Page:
The Boston Modern Orchestra Project (BMOP) presents a free, evening length concert in honor of American composer Robert Erickson (1917-1997). As part of BMOP's new Composer Retrospectives series, this special event features a cornucopia of Erickson's works ranging from his piece Auroras (1994) for full symphony orchestra to the lesser known Night Music (1978). Other program highlights include: Fantasy for cello and orchestra (1954) with Rafael Popper-Keizer; and East of the Beach (1980).
While continuing its mandate of performing, commissioning, and recording new music of the 21st century, BMOP also strives to focus on earlier contemporary music from the 20th century. "Composers Retrospectives" is a series of orchestral concerts devoted to rediscovering unique and significant works of composers whose voices need to be heard. Gil Rose, BMOP's Artistic Director and Conductor, has a well-earned reputation for curating single composer concerts for great artists such as George Rochberg, Bernard Rands, John Harbison, and Lukas Foss, to name a few. However, he feels BMOP has an equally important responsibility to spotlight lesser known composers. "Our new 'Composer Retrospectives' series provides an opportunity for BMOP to reintroduce both out-of-vogue composers, as well as forgotten orchestral music," says Rose. "Erickson is a perfect example of this group. While he is well known on the West coast, he has not received the attention he deserves, perhaps because he did not belong to any one group of his generation. We hope to correct this by presenting a program that showcases not only the variety of his repertoire but also its undeniable value to orchestral composition today."
Robert Erickson was a distinguished American composer and teacher who was a modernist exponent of "12-tape" composition. He was one of the first American composers to work extensively with sounds recorded on tape, both as stand-alone works and as combined with live performers on conventional instruments. He also wrote innovative music requiring improvisation by both solo instruments and ensembles and has used invented instruments such as stroking rods, electronic tape composition, tube drums, and the Percussion Loops Console. He composed for virtually every medium except opera, and during his lifetime his work was frequently performed and commissioned by the Minneapolis, San Francisco, Oakland, and Los Angeles Symphony Orchestras, the American Composers Orchestra, and such celebrated ensembles such as the Arch Ensemble, Continuum, the Kronos Quartet, and SONOR. He received fellowships from the Ford Foundation and the Guggenheim Foundation and awards from the National Endowment for the Arts, the American Academy and Institute of Arts and Letters, and, in 1985, the Friedheim Award for chamber music for his string quartet Solstice, which performed at the Kennedy Center. Erickson published two books: The Structure of Music: A Listener's Guide in 1957 and Sound Structures in Music in 1975. Erickson taught at the College of St. Catherine in St. Paul, Minnesota, San Francisco State College, University of California at Berkeley, San Francisco Conservatory and co-founded the music department at the University of California San Diego.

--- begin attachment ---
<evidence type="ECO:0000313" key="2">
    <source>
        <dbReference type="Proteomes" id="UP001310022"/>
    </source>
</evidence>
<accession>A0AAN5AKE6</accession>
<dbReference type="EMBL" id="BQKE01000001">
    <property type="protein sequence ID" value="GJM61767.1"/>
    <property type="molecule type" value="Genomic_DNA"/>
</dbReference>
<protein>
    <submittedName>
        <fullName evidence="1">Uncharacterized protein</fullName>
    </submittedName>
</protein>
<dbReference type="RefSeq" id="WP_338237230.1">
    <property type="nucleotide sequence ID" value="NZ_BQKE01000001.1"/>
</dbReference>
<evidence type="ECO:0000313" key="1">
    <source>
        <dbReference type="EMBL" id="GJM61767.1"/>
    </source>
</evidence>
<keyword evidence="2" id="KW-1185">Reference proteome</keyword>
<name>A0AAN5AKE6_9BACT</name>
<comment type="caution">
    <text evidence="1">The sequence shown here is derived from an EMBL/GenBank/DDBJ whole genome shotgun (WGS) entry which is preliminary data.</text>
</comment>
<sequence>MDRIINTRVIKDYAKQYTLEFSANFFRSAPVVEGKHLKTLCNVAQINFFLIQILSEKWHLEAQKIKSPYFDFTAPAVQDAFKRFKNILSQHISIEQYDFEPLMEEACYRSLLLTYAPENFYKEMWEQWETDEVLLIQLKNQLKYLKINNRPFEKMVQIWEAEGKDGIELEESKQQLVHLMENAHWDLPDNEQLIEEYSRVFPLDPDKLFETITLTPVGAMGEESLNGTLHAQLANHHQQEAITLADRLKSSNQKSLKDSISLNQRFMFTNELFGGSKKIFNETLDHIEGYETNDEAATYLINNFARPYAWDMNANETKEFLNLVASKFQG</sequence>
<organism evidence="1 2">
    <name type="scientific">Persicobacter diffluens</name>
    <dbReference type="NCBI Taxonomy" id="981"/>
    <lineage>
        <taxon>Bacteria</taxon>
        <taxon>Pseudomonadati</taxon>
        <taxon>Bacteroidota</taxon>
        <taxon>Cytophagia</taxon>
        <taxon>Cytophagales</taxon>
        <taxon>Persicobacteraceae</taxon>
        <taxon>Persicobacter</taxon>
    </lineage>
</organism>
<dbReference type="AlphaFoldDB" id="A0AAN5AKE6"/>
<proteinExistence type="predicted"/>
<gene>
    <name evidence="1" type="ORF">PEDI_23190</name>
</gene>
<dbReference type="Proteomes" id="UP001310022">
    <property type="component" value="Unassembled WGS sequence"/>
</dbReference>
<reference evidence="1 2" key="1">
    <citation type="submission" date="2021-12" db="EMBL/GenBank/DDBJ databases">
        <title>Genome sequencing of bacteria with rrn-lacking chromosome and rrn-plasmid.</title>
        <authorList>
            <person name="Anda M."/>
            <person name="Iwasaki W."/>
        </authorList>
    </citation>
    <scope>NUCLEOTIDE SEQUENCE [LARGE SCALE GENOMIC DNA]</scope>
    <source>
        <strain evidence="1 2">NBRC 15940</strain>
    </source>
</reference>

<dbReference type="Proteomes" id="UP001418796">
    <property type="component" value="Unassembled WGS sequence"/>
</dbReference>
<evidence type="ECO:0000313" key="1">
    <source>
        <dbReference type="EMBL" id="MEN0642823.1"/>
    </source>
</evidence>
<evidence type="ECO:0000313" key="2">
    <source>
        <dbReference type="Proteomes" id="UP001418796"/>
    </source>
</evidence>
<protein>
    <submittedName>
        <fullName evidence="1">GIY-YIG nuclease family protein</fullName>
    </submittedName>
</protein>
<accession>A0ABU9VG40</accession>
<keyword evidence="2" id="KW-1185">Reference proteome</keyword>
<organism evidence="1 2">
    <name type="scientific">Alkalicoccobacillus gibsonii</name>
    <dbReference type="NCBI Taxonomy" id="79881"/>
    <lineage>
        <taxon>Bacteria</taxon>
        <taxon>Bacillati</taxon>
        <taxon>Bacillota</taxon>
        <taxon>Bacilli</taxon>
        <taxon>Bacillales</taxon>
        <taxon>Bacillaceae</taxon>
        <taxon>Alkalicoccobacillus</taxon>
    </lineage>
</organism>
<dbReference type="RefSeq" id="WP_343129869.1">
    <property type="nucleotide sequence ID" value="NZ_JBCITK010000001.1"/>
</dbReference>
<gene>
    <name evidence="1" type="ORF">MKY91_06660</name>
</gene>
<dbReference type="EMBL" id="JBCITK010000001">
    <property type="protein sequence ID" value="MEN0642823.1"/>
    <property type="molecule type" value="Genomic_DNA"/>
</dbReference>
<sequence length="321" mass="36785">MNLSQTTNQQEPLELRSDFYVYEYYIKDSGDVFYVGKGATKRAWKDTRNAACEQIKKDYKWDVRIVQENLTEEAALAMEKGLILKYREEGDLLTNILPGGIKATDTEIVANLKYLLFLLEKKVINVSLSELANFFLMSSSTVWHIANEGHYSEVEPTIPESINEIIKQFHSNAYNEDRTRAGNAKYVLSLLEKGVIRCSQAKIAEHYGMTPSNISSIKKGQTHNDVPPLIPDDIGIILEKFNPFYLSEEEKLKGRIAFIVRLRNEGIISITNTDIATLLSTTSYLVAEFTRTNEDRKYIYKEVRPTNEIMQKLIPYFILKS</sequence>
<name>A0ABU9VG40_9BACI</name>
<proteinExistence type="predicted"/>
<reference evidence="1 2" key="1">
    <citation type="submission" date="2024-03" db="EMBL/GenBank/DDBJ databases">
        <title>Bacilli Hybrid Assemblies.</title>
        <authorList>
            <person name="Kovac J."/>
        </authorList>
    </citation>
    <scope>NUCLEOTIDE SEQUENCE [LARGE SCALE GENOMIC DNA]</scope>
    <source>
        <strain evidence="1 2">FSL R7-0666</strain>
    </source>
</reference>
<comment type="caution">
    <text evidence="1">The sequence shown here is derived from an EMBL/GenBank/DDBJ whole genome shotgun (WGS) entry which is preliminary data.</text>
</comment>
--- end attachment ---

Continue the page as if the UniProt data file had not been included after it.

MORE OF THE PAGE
The Boston Modern Orchestra Project (BMOP)
Founded in 1996 by Artistic Director Gil Rose, BMOP strives to illuminate the connections that exist between both contemporary music and society by reuniting composers and audiences in a shared concert experience. The 2007-2008 BMOP season offers no fewer than 10 world premieres. In addition, BMOP launches its signature recording label BMOP/sound with the 2008 release of five new albums by composers John Harbison, Michael Gandolfi, Gunther Schuller, Lee Hyla, and Charles Fussell. In just 11 years, BMOP has received nine ASCAP Awards for Adventurous Programming of Orchestral Music including the 2006-2007 ASCAP Award for Programming of Contemporary Music, and the 2006 American Symphony Orchestra League's John S. Edwards Award for Strongest Commitment to New American Music.